May 20, 2020
COVID-19 and Online Education in ASEAN (Part II)- Shared Growth through ASEAN-Korea Cooperationin e-Learning and Higher Education -
It’s a whole new ball game in the field of education - digitalized day and night. Learning platforms are changing. ‘E-Learning’ has emerged as the new trend as classes are replaced by online and remote non face-to-face lectures under the coronavirus epidemic. While this transformation, suddenly accelerated by the pandemic, may seem new and even awkward, it has been in the portfolio of ASEAN-Korea cooperation for many years.
Cooperation between ASEAN and Korea in online higher education has been carried out under the ASEAN Cyber University(ACU) initiative which was agreed in 2009 at the first ASEAN-ROK Commemorative Summit. The project was proposed by the then Secretary-General of the ASEAN Secretariat, Dr. Surin Pitsuwan (2008-2012), who, through the project, hoped to promote cooperation in higher education and invigorate people-to-people exchanges between the two regions.
Ten years into the project, there have been many positive developments as well as limits. This week’s ASEAN Issue will look into the history of e-Learning cooperation between ASEAN and Korea, some of its key achievements as well as challenges and future prospects of online education partnership.
■ Importance of E-learning in ASEAN
For many years, ASEAN Member States have emphasized the importance of higher education and cooperation in higher education among ASEAN countries. The priority areas stated in The ASEAN Work Plan on Education 2016-2020 as agreed by the Ministers at the ASEAN Education Ministers Meeting (ASED) include the following:- Advancing ASEAN Studies Programme and courses at higher education level through online and cross-border mobility;- Expanding and improving human and institutional capacity in educational software development and online instructional design to enhance access to quality education;- Strengthening capacity to access and use digital learning through ICT in the ASEAN Member States; and- Enhancing teachers’ competencies in skills required in the 21st century.
And in support of the above-stated plans, the plus three countries (Korea, China Japan) incorporated plans to support e-learning programs development in ASEAN universities under the ASEAN +3 Plan of Action on Education 2018-2025.
Moreover, the Master Plan on ASEAN Connectivity 2025 (MPAC 2025), which lays downs 15 core initiatives as part of ASEAN’s integration and community building efforts, identifies the following as the main duties under the “Education and Manpower Training” initiative : - Strengthening the technological development of capital and labor force;- Establishing vocational education training and supporting higher education for a higher employment rate; and- Contributing to the ASEAN economic development.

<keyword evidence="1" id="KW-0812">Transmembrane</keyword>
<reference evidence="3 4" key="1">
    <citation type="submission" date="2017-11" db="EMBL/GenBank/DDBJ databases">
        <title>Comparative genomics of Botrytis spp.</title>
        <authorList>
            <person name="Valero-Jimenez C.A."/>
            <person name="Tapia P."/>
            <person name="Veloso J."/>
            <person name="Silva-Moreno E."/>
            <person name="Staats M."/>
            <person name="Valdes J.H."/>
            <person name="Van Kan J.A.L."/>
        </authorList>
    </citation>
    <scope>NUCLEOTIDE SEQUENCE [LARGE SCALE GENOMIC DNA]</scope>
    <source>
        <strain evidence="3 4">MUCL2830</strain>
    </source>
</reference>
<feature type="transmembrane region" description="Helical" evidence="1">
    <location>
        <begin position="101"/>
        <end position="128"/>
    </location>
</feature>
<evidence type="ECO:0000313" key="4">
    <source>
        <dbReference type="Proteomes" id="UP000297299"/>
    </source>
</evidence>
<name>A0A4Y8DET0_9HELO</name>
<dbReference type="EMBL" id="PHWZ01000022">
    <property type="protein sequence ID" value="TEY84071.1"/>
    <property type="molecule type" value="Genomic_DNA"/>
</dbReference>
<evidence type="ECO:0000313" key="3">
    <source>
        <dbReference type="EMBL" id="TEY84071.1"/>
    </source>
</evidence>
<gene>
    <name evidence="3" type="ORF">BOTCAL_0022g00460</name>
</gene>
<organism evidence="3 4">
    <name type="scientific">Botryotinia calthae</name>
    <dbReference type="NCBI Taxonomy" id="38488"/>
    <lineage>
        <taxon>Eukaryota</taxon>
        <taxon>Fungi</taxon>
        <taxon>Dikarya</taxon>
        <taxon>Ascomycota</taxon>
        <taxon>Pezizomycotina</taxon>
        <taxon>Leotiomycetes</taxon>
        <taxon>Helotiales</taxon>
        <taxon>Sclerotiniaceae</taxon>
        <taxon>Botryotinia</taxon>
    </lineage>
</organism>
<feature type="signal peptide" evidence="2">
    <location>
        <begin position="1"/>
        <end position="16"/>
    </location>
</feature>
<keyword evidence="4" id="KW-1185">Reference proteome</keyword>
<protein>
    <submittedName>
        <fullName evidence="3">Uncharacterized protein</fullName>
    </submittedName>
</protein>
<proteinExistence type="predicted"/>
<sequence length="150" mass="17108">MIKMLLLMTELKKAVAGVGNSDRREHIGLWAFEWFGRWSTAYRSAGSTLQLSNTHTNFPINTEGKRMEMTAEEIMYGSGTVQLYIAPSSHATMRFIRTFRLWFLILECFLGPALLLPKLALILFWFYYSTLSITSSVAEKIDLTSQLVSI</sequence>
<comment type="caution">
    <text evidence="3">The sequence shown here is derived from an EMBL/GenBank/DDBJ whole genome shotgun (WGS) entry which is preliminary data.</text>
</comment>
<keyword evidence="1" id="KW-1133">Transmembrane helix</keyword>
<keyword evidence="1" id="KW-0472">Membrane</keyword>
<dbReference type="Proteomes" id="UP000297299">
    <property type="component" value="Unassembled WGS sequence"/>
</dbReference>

As such, we can understand from the above that ASEAN’s strategy for economic development is based on the development of human capital through higher education and capacity building. Technical and Vocational Education and Training (TVET) plays a large part in implementing this economic development strategy, and e-learning, as observed in the above cited documents, constitutes a core part of TVET. In fact, the SWOT Analysis of E-Learning Course Operation in Higher Education?research based on case studies in universities in Myanmar?concluded that e-learning played a significant role in driving Myanmar’s economic growth.
■ Key Achievements of ASEAN-Korea E-learning Cooperation (2012-2019)
Against such backdrop and in view of the growing demand for e-learning in ASEAN, Korea, with a wealth of experience in digital education and employing technology in learning, began its cooperation with ASEAN in this area.
When the ACU project was officially launched 2011, priority was given to CLMV countries. The aim was first to strengthen online education capabilities and try out joint courses in these countries and then later expand the project to all 10 countries to ultimately establish the ASEAN Cyber University. The Korean Education and Research Information Service (KERIS), an affiliated organization of the Ministry of Education, took up the role of the ACU Secretariat.
Each of the member universities in the CLMV countries were matched up with partner universities The cooperative universities in Korea was selected through open competition. For the 2016-2019 project, 4 institutions joined: Soongsil Cyber University-Konyang Cyber University(Consortium), Wonkwang Digital University, Busan Digital University-Dongseo University(Consortium), Yeungjin Cyber College-Yeungjin(Consortium) in Korea. The partner schools supported operation of e-learning centers and training of experts for designing online courses. The project also provided assistance in establishing and operating the Learning Management System(LMS) Learning Management System(LMS): software application for e-Learning to administrate learners’ grade, courses, and attendance. and Open Education Resources(OER) Open Education Resource(OER): teaching and learning materials that teachers and learners may freely use and reuse, without charge?softwares needed to manage online learning platforms?to further promote the use of e-learning in the universities. The simultaneous support of both the hardware (e-learning studios and facilities) and software (technical training of online course designers) allowed member universities in these countries to later develop, produce and manage their own online courses.
Over the period of 7 years, from 2012 to 2019, the ACU project ①carried out 65 consulting sessions, ②supported 130 types of contents development, ③conducted 580 courses with the materials that have been designed under the project, and ④instructed over 40,000 students. The member universities are now able to train and teach other schools in their respective countries on how to set up, develop and conduct online education.